"Buenos dias", "buenas noches" -- this was the first words in a foreign language I heard in my life, as a three-year old boy growing up in developing post-war Western Germany, where the first gastarbeiters had arrived from Spain. Fascinated by the strange sounds, I tried to get to know some more languages, the only opportunity being TV courses of English and French -- there was no foreign language education for pre-teen school children in Germany yet in those days. Read more
To find some answers Tim Machan explores the language's present and past, and looks ahead to its futures among the one and a half billion people who speak it. His search is fascinating and important, for definitions of English have influenced education and law in many countries and helped shape the identities of those who live in them.
This volume provides a new perspective on the evolution of the special language of medicine, based on the electronic corpus of Early Modern English Medical Texts, containing over two million words of medical writing from 1500 to 1700.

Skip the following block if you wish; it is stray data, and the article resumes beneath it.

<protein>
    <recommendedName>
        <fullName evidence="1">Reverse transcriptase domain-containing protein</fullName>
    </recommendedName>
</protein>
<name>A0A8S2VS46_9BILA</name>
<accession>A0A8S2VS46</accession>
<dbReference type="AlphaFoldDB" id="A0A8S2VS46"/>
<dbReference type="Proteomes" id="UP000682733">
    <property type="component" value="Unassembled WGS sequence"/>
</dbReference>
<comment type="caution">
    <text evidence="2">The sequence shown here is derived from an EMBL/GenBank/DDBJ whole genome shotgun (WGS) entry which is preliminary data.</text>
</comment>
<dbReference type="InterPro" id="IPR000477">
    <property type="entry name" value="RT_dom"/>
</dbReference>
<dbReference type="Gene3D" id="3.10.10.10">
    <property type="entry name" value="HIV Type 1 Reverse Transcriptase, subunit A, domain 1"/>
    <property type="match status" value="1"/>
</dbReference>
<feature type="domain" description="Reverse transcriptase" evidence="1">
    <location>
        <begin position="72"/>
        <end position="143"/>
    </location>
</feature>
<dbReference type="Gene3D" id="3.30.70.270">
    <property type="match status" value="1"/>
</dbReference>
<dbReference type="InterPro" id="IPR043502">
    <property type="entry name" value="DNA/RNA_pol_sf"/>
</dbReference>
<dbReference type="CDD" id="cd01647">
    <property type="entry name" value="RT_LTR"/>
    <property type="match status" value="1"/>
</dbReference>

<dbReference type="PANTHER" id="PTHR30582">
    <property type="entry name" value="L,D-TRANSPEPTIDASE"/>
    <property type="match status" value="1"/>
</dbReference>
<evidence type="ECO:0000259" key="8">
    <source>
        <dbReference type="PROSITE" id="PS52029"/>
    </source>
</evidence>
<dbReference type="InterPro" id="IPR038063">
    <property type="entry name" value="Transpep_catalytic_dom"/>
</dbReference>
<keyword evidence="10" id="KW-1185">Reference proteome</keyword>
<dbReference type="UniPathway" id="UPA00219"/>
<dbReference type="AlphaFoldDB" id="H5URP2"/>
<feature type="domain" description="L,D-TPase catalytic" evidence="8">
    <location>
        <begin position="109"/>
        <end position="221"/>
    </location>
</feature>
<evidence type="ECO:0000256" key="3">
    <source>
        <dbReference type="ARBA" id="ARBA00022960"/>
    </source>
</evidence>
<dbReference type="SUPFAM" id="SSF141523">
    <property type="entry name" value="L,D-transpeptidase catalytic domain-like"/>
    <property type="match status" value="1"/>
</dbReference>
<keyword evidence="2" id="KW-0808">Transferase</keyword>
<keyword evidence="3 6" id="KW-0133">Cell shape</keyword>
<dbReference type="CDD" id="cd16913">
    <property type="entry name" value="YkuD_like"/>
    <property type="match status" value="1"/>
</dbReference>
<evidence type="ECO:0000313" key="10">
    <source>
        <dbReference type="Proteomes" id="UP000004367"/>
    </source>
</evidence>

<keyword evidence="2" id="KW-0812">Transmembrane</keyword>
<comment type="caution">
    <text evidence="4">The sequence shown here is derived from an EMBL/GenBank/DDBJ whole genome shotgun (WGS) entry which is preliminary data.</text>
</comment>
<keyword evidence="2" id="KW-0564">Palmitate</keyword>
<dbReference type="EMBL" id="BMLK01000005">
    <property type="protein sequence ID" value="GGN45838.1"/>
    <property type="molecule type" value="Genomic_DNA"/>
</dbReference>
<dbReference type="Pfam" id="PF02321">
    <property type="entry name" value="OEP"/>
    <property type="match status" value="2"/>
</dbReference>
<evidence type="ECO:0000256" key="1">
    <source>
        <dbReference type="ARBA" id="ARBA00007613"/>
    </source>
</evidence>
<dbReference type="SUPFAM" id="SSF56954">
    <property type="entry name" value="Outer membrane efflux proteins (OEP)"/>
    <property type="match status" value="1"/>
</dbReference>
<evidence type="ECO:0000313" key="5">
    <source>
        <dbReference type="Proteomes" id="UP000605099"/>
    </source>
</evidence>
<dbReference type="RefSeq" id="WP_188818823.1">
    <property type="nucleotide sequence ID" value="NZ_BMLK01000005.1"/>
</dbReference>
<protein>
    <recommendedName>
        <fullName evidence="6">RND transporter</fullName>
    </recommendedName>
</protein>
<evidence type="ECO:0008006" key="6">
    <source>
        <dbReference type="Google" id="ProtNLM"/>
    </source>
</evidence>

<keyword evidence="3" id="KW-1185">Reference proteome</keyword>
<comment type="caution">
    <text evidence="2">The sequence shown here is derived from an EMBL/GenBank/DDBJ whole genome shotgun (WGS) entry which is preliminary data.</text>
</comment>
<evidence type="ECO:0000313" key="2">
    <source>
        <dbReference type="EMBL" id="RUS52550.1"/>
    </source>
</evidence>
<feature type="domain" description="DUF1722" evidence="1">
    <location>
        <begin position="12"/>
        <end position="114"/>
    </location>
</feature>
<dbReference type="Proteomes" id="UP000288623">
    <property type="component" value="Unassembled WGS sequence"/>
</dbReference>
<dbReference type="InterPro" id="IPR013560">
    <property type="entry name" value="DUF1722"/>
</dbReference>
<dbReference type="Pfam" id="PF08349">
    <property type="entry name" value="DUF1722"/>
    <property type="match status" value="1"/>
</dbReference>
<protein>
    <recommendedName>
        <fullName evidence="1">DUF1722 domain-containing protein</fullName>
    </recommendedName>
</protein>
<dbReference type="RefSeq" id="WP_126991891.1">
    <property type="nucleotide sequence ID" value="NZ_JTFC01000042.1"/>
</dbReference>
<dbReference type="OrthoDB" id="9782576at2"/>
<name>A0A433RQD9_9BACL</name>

This book analyzes two original texts together with the contemporary Korean
equivalent for them. The one is 'Sen-Ka-Kwi-Kam (禪家龜鑑)’, which was
written in classical Chinese. The other is 'the Middle Korean translation
of the Sen-Ka-Kwi-Kam'. Both texts were xylographic books in the Joseon
Dynasty. Hyu-Ceng (A.D. 1520-1604) is the author of the Sen-Ka-Kwi-Kam. He
was one of the most famous Buddhist monks in the Joseon Dynasty. The
Sen-Ka-Kwi-Kam takes up Buddhist self-improvement-cultivation.
This book offers a research material for studies of the Middle Korean
language in the Joseon Dynasty.